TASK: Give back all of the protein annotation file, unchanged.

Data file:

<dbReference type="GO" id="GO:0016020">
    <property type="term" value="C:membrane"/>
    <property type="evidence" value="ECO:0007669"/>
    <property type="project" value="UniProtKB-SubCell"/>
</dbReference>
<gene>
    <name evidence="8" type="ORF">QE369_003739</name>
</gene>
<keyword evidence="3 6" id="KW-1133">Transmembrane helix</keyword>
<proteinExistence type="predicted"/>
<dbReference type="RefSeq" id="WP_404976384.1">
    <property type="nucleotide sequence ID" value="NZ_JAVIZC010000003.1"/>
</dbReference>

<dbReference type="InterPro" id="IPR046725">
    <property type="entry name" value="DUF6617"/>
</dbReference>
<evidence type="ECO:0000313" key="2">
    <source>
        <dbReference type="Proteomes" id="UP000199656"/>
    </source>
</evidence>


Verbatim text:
<dbReference type="GO" id="GO:0016020">
    <property type="term" value="C:membrane"/>
    <property type="evidence" value="ECO:0007669"/>
    <property type="project" value="UniProtKB-SubCell"/>
</dbReference>
<gene>
    <name evidence="8" type="ORF">QE369_003739</name>
</gene>
<keyword evidence="3 6" id="KW-1133">Transmembrane helix</keyword>
<proteinExistence type="predicted"/>
<dbReference type="RefSeq" id="WP_404976384.1">
    <property type="nucleotide sequence ID" value="NZ_JAVIZC010000003.1"/>
</dbReference>

<dbReference type="InterPro" id="IPR046725">
    <property type="entry name" value="DUF6617"/>
</dbReference>
<evidence type="ECO:0000313" key="2">
    <source>
        <dbReference type="Proteomes" id="UP000199656"/>
    </source>
</evidence>